I’ve been thinking a lot lately about how elderly people are treated in our society. I guess it’s the fact that I accompanied my dad on much of a three-week rehab stay that was housed in a wing of a healthcare center. A healthcare center is what we used to call a nursing home. Some of the things I saw there made me very sad. There were some of the patients in the home who never had visitors. There were some whose children came by once a week on their way to the restaurant on Saturday mornings. There were some residents who waited for long periods for someone to come and clean soiled bed linens and there were others who just sat in front of the daytime television (and you know that can’t be wholesome) for hours-on-end each day. There were friendly people to provide bingo and ice cream day and “exercise,” but, unless the resident actually had a family advocate, the opportunities for interaction with people and fun activities were pretty limited. It almost made me feel bad that my dad was inundated with visitors, had 100 plus cards on the wall and more interaction with family than he probably ever wanted.
Lots of lessons come to mind. I’m really glad that I have a family advocate, an older Brother who goes before the Supreme Caregiver in my behalf with my every need. It’s also obvious that the sick people who had constant interaction with well people got lots better, lots faster than those who were on their own. This, of course, is true of spiritually sick people. We just get lots better when we spend time with those who are spiritually mature (Gal 6:1).
But the main thing I’m learning, as I observe elderly people more, is that we, as a society do not always adequately honor the elderly among us. I certainly am guilty of this. Sometimes we fail to apply the golden rule in their treatment. Sometimes we are just so busy that it’s easier for us to place our elderly loved ones in the care of others, who are unrelated to them and can’t possibly care for them in the same way as loving family members can. (I realize that sometimes it’s impossible for families to provide thorough and adequate care.) Sometimes we get frustrated with their slowness of mind or body and sometimes we avoid them because they can’t hear or understand us well. Sometimes, we are self-centered.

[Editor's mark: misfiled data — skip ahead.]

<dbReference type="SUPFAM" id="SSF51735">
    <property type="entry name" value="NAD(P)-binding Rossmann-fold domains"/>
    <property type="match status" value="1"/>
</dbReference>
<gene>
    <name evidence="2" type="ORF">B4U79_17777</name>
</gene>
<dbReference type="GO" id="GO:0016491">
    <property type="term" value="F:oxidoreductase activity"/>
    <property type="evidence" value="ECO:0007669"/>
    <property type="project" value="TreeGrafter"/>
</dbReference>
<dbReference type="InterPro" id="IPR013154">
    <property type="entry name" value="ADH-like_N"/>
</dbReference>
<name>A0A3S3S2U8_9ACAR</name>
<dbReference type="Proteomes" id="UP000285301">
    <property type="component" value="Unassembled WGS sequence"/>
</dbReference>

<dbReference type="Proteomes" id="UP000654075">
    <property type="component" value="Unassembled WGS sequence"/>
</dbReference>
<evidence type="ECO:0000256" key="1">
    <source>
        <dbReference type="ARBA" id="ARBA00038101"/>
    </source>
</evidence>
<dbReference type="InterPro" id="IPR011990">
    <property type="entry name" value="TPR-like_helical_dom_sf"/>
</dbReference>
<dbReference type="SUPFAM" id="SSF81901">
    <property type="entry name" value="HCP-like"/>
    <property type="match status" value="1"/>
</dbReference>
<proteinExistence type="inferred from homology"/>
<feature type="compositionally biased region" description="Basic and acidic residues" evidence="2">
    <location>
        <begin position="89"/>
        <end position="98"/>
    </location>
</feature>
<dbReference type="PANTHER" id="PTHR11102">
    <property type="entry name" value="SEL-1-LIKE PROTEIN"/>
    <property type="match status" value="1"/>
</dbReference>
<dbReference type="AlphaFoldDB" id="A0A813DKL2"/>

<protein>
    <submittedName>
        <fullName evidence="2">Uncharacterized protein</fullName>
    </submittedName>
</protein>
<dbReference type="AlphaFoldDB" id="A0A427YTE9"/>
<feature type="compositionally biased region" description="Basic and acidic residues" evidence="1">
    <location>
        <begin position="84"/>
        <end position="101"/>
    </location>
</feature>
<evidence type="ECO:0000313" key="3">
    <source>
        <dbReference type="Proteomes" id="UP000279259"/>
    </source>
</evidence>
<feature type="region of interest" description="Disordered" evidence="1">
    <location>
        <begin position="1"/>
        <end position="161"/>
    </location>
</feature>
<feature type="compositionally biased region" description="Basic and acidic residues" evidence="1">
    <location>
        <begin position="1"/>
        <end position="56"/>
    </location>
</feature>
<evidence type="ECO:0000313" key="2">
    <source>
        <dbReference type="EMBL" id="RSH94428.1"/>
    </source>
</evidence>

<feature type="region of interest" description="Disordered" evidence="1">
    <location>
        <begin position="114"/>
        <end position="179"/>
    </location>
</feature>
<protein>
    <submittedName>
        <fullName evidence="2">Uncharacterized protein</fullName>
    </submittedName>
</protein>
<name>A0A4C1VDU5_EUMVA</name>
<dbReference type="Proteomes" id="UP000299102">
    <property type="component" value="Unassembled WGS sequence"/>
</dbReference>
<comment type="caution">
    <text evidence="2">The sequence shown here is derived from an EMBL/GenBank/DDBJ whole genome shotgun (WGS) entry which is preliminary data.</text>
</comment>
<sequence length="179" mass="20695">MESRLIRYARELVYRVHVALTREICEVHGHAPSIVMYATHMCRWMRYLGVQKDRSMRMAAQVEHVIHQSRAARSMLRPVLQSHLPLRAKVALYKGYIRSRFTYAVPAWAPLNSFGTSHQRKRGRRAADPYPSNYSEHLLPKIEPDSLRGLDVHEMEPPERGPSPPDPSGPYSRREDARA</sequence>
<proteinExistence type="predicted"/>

Also symptomatic of the growing lack of respect in society are the common financial predators who target those who are elderly and live alone. My father is just one elderly man, but the abuses that have come his way in recent years have been multiple. Like the man who kept coming back to cut trees for my dad for pay. His scam was to call my dad pretending he was the power company and inform Dad that he needed to cut back some trees so that they would be safely out of the area of power lines. The trees in question were nowhere near a road and could not have even been seen by those passing the property. Then the man would come out and ask Dad if the power company had called to ask him to have some trees cut. Sure enough, when we checked with the power company, they had not and do not call to inform people of trees that need to be cut. We now believe this man also poisoned a huge tree and later come back to see if he could cut and remove the dead branches. It was a perfectly healthy oak tree until just before this man made his first appearance at Dad’s to ask if he wanted him to cut this tree– a tree that was completely hidden from the road. One day after being paid by my dad for cutting some branches, this man sat down on a chair on my dad’s porch. The chair broke and the man immediately began to talk about the extreme pain in his leg. He hopped away and then began to call and say he was going to have to have money for a doctor to x-ray that leg that was “just killing” him. But as soon as Dad tried to get his name and information so he could file the incident on his homeowner’s insurance, the man said he would just “give it a little time and see if it get’s better.” We never knew the man’s name.